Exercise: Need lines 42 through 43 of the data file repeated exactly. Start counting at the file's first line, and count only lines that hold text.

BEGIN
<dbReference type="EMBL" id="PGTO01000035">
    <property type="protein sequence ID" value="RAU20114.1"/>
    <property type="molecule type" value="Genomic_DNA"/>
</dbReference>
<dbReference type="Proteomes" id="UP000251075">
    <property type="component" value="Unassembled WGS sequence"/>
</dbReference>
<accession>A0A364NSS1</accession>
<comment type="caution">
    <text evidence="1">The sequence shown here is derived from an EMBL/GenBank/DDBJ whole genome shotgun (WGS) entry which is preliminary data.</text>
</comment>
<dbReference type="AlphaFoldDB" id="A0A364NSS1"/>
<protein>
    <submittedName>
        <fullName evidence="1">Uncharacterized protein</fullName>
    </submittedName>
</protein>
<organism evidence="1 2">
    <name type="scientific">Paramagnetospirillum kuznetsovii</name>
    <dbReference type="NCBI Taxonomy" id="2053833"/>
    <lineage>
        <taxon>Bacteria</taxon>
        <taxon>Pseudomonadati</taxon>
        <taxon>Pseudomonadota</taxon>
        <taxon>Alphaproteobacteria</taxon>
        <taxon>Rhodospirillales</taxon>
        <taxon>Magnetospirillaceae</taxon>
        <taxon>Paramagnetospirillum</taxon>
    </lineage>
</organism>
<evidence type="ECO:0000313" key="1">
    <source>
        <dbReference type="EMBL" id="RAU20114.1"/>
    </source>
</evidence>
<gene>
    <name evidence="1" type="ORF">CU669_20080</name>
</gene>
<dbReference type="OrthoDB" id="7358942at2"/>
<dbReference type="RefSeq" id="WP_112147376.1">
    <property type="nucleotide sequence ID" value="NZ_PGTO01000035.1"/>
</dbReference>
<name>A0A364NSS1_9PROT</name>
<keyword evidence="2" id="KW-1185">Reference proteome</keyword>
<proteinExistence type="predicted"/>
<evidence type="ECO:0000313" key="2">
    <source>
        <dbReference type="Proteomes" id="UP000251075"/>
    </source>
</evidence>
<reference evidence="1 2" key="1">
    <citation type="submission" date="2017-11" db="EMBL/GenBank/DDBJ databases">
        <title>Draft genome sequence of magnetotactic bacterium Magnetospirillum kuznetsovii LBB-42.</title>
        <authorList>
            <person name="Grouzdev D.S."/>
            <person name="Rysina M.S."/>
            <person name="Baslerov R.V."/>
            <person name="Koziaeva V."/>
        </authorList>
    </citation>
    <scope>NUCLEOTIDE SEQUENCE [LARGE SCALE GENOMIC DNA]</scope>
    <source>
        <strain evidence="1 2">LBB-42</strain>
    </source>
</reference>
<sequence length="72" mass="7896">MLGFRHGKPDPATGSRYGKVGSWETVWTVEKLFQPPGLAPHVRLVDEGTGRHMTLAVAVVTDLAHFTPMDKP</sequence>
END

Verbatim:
</dbReference>
<name>A0A364NSS1_9PROT</name>